Not the cry, but the flight of the wild duck, leads the flock to fly and follow. – Chinese Proverbs

Not wine…men intoxicate themselves; Not vice…men entice themselves. – Chinese Proverbs

Nothing is softer or more flexible than water, yet nothing can resist it. – Lao Tzu

Nowadays, people are shortsighted—they regard the outward appearance as important, but not the virtue. – Chinese Proverbs

Nurture the plant one year–ten days of flowers. – Chinese Proverbs

O eggs, don’t fight with rocks. – Chinese Proverbs

Of all female qualities, a warm heart is the most valuable. – Chinese Proverbs

One beam, no matter how big, cannot support an entire house on its own. – Chinese Proverbs

One dog barks at something, the rest bark at him. – Chinese Proverbs

One generation plants the trees; another gets the shade. – Chinese Proverbs

One happiness scatters a thousand sorrows. – Chinese Proverbs

One joy scatters a hundred griefs. – Chinese Proverbs

One man spreads a false report, and a hundred report it as truth. – Chinese Proverbs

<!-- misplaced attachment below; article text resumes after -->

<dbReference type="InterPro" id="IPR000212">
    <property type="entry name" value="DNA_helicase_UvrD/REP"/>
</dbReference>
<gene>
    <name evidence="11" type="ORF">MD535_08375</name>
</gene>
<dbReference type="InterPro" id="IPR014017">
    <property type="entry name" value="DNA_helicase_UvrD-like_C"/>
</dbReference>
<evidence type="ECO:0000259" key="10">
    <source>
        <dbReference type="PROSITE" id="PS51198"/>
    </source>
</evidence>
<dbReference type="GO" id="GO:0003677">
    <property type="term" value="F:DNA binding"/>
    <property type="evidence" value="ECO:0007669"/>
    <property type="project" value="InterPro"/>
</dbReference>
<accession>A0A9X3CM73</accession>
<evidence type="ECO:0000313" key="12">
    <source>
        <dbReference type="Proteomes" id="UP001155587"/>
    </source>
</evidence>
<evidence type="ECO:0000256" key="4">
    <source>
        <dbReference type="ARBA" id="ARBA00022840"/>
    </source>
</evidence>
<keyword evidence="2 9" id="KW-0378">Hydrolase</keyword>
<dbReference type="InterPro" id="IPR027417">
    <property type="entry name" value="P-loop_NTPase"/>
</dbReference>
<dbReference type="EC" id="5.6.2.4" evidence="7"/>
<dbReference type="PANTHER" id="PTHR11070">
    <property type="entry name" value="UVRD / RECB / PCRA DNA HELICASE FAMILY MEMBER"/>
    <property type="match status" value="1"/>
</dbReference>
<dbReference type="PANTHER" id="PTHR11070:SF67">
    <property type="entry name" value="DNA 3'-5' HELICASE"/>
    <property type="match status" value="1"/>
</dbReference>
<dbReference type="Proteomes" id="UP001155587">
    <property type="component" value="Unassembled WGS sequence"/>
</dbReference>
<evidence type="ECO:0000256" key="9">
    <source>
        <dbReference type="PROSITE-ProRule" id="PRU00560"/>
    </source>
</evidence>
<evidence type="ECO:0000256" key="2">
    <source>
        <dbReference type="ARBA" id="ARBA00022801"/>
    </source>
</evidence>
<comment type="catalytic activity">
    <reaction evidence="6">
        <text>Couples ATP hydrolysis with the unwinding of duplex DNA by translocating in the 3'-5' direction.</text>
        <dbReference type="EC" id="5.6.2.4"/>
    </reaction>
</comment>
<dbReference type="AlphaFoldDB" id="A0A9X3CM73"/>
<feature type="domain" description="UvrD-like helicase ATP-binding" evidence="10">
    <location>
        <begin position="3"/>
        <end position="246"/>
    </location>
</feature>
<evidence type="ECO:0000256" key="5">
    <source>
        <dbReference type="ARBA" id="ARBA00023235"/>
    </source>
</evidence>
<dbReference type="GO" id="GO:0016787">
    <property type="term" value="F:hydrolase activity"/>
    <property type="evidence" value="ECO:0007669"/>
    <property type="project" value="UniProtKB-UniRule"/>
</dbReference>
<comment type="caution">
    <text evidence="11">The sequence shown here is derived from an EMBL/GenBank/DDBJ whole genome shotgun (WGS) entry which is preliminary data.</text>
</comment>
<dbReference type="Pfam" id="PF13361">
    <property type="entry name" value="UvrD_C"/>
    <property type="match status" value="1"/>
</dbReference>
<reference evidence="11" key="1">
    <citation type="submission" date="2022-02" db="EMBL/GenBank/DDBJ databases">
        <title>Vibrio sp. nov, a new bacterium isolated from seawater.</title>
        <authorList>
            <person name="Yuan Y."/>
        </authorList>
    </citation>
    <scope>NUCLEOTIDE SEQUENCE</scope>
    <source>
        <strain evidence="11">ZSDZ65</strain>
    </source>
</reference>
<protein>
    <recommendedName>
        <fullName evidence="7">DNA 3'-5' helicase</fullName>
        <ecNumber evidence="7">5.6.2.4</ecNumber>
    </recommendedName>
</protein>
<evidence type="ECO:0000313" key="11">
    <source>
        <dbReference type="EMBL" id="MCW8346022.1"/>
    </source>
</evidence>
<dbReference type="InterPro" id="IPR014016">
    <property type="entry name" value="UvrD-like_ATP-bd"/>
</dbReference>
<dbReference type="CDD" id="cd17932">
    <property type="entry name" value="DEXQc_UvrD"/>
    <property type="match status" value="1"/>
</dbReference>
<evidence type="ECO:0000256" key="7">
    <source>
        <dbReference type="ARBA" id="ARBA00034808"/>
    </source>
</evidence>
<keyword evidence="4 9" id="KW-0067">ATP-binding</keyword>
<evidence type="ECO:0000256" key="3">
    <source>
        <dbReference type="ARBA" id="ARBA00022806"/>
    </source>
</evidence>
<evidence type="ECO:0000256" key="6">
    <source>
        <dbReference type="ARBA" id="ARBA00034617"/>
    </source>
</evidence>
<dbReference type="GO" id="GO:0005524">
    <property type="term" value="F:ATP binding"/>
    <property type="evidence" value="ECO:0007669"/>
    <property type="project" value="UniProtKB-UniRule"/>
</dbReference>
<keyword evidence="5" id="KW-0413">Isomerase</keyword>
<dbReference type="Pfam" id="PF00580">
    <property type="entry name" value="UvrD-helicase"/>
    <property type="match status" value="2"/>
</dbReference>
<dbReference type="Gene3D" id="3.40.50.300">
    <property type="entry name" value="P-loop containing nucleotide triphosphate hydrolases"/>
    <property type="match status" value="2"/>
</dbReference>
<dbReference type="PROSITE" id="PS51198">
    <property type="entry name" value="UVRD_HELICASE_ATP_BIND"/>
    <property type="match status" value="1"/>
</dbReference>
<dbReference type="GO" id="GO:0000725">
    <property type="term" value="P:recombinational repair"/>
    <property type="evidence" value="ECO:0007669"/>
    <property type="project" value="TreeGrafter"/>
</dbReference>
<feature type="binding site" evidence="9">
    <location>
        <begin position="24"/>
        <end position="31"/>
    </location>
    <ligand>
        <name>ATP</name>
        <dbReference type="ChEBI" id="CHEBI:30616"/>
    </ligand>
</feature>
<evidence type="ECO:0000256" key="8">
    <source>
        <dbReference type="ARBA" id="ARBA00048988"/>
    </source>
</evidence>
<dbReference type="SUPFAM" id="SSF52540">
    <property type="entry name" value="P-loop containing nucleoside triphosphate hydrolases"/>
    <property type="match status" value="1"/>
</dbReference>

One should be just as careful in choosing one’s pleasures as in avoiding calamities. – Chinese Proverbs

One sincere thought can influence Heaven and Earth. – Chinese Proverbs

Only one who can swallow an insult is a man. – Chinese Proverbs

Opportunities don’t just happen, you create them. – Chinese Proverbs

Opportunity knocks at the door only once. – Chinese Proverbs

Outside noisy, inside empty. – Chinese Proverbs

Parents who are afraid to put their foot down usually have children who step on their toes. – Chinese Proverbs

Past scholars studied to improve themselves; Today’s scholars study to impress others. – Chinese Proverbs

Patience is a bitter plant, but its fruit is sweet. – Chinese Proverbs

People doing the same things might have different motives. – Chinese Proverbs

Practice no vice because it’s trivial… Neglect no virtue because it’s so. – Chinese Proverbs

Public before private and country before family. – Chinese Proverbs

Putting aside virtuous deeds and not doing them—this may be styled “self-robbery.” – Chinese Proverbs

Quickly do works of repentance, and you will be upon the conscious shore. Butchers drop your knives, and become Buddhas as a result. – Chinese Proverbs

Raise your sail one foot and you get ten feet of wind. – Chinese Proverbs

Respond intelligently even to unintelligent treatment. – Lao Tzu

Ripe fruit falls by itself, but it doesn’t fall in your mouth. – Chinese Proverbs

Rise and fall of a nation rests with every one of its citizens. – Chinese Proverbs

Seeing it once is better than being told 100 times. – Chinese Proverbs

Set yourself as the standard. – Chinese Proverbs

Show compassion to others’ misfortunes, and rejoice in their excellences. – Chinese Proverbs